Marketing to the World
When I was in graduate school, running data on a computer took hours of work filling out coding sheets, more hours punching computer cards, more hours putting in strict order cards which contained commands for the computer and cards which contained data, standing in line with the box of carefully arranged cards (often hundreds of them), giving them to the computer operator and then waiting for them to be run on a computer that took up a floor of a university building. Now, that same technology exists inside the computer I am typing on in the study of my house. What an amazing change.
It is almost impossible to overestimate the impact of these technological changes in our lives, on our society, and in the criminal justice system. One such change involves the detection of deceit. For years, the polygraph or "lie detector" reigned supreme in the field of truth detection, but now there is a new rival - Computerized Voice Stress Analysis (CVSA). While the polygraph measures changes in a person's body associated with stress - alterations in heart rate, breathing, and emotional sweating, the (CVSA) measures changes in voice frequency, which identifies stress that may indicate a lie. The CVSA is based on the concept that emotional stress induces measurable change into the human voice, and the various computer programs are designed to detect this change
The impetus for the development of the CVSA came from the military which wanted a "remote lie detector" - a machine that was more transportable than the polygraph and less awkward to use. Three retired Army Officers developed the first version of the CVSA and subsequent improvements have resulted in one version which resides inside a laptop computer that weighs around eight pounds.
CVSA has numerous advantages over the polygraph..
These advantages as well as an active marketing campaign by the distributors of CVSA technology have made them popular with law enforcement in this country. David Hughes, executive director of the National Institute for Truth Verification says that more than 600 police agencies in the United States use the more expensive voice- stress analyzers costing from $5,000 to $8,000 instead of the polygraph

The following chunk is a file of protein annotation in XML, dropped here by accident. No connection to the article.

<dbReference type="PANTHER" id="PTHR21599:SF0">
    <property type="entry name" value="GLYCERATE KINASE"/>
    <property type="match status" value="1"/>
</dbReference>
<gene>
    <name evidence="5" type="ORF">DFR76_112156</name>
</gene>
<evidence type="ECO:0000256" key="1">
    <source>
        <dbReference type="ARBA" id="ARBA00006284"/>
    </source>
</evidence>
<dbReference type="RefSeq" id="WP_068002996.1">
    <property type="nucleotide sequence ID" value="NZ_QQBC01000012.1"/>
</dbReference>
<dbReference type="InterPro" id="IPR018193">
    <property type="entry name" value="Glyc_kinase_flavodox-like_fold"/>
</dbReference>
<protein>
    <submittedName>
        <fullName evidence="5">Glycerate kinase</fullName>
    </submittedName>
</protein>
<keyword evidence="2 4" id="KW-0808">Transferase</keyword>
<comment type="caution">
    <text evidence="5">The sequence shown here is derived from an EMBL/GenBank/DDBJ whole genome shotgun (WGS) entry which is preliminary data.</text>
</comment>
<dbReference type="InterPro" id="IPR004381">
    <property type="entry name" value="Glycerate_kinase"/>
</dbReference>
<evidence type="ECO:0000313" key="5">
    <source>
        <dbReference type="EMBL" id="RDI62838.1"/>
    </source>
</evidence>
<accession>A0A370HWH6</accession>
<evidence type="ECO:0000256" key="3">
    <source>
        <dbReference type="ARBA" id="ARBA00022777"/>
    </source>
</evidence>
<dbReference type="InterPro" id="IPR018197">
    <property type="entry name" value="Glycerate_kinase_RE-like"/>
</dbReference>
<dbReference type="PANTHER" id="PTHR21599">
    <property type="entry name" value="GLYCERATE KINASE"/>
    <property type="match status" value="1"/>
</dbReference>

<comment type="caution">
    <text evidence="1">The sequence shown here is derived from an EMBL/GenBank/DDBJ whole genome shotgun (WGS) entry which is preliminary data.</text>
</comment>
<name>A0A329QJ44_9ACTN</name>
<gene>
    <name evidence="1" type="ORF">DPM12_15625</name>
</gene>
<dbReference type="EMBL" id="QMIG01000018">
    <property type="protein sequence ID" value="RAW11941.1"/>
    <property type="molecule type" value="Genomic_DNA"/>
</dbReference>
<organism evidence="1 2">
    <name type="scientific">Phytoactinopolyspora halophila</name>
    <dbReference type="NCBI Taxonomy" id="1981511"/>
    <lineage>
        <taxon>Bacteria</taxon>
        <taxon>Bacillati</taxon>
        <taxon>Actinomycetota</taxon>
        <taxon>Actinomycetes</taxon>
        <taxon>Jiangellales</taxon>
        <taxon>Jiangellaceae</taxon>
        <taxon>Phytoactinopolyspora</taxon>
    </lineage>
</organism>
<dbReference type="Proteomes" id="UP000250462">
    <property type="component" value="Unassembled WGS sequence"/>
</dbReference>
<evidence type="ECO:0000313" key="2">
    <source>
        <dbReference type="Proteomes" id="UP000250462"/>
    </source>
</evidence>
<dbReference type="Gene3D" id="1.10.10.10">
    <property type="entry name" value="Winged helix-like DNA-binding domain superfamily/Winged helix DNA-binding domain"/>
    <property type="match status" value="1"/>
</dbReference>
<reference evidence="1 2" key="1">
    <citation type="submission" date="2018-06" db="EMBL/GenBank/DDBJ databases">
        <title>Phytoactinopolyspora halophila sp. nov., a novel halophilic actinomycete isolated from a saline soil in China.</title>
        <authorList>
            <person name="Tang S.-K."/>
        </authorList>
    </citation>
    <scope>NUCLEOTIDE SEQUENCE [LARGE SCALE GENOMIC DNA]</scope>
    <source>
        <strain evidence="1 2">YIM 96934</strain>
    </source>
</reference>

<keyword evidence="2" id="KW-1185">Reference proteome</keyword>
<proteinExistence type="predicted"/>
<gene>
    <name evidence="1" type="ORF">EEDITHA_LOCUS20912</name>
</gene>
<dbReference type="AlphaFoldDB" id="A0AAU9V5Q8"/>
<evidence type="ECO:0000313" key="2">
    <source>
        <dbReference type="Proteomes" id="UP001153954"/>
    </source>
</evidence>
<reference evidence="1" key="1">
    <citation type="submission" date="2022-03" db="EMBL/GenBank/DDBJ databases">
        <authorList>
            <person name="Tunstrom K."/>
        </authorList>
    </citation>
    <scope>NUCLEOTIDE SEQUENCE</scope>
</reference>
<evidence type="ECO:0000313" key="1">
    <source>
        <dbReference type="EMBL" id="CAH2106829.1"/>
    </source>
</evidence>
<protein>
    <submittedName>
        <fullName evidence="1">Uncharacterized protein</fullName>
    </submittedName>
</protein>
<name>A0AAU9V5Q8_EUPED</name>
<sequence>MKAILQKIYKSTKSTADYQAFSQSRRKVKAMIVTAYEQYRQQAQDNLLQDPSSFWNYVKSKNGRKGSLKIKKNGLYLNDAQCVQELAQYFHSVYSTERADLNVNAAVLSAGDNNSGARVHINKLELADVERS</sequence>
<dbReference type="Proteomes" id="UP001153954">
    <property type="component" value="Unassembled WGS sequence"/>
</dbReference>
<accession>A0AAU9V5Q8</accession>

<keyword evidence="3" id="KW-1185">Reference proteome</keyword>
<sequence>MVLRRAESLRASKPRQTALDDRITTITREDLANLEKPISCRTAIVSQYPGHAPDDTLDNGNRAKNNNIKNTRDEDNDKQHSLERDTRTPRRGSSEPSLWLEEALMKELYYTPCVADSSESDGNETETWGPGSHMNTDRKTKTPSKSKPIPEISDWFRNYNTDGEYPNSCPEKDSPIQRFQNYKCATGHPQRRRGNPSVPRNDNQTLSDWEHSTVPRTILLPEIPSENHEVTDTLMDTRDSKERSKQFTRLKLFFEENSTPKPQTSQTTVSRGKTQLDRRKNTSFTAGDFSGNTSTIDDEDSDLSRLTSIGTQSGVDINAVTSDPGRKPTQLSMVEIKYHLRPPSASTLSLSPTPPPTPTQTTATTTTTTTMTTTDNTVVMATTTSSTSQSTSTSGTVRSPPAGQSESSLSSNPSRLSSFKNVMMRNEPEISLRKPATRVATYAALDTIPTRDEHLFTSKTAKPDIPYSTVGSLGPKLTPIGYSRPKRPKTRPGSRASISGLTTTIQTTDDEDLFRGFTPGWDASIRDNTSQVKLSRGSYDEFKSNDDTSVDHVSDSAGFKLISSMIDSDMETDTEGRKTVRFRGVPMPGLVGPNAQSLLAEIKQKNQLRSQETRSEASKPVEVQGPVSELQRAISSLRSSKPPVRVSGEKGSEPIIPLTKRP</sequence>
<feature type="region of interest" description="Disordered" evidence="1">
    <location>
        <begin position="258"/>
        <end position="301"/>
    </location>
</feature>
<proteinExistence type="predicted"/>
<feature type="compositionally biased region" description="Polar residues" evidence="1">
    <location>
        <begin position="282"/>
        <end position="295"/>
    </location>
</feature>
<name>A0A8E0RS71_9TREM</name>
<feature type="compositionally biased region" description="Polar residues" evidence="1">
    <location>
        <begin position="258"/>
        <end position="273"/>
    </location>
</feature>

But, the validity of the CVSA is far from settled. According to those who market CVSA to police agencies, "the CVSA has proven itself as a reliable cost effective means of determining a subject's truthfulness." But, a widely cited Department of Defense Polygraph Institute report stated that there was "...no credible evidence in evidence furnished by manufacturers, the scientific literature or our own research that voice stress analysis is an effective investigative tool for determining deception." The report stated that the polygraph is "far more accurate," has evolved over one hundred years of practice and research, and "has established validity supported by published research."
Doubts about the validity of even the polygraph have generally kept lie detector results out of Courts, and five years ago, the polygraph test and CVSAs was banned for pre-employment purposes. An exception was made for government agencies and armored car companies. This made law enforcement and the military the main market for CVSAs. None of the local agencies I talked with, however, used CVSA for the screening of applicants.
The restrictions on the use of the CVSA in this country and doubts about its validity have caused marketers to seek out buyers in other countries where there is less scientific literature and no bans on pre-employment screening. One of the two major manufacturers of CVSA technology, The Diogenes Company, now has a permanent office in Colombia and is investigating the possibility of establishing one in Mexico. Diogenes has distributed its CVSA "The Lantern" in various countries including Colombia, Mexico, and Saudi Arabia. A small Israeli high-technology company is marketing a CD-rom "Truster" for the Israeli military to be used in stopping terrorists at Israeli checkpoints.
Inexpensive, easy to use without extensive training, transportable, widely marketed - it not difficult to see why this technology has been picked up with such enthusiasm in the Middle East and Latin America. What is more difficult to determine is whether these countries will be able to oversee the use of these devices. There are two primary areas of concern - privacy and due process, and control of access.
One of the main reasons for marketing in these countries is that they have no restrictions on the use of CVSA in pre-employment screening or investigation. In addition, since civil rights are less protected in these countries, there is concern that the results will be used to make arrests, detain suspects and prosecute in court. Finally, even though the U.S. government requires that each device is registered to an approved "end user," a measure designed to make sure that they don't fall into the wrong hands (the drug cartels for example). We have seen numerous cases over the years of forged end-user certificates. There is no guarantee that the appropriate distribution of the product can be guaranteed.
As usual, technology outpaces controls.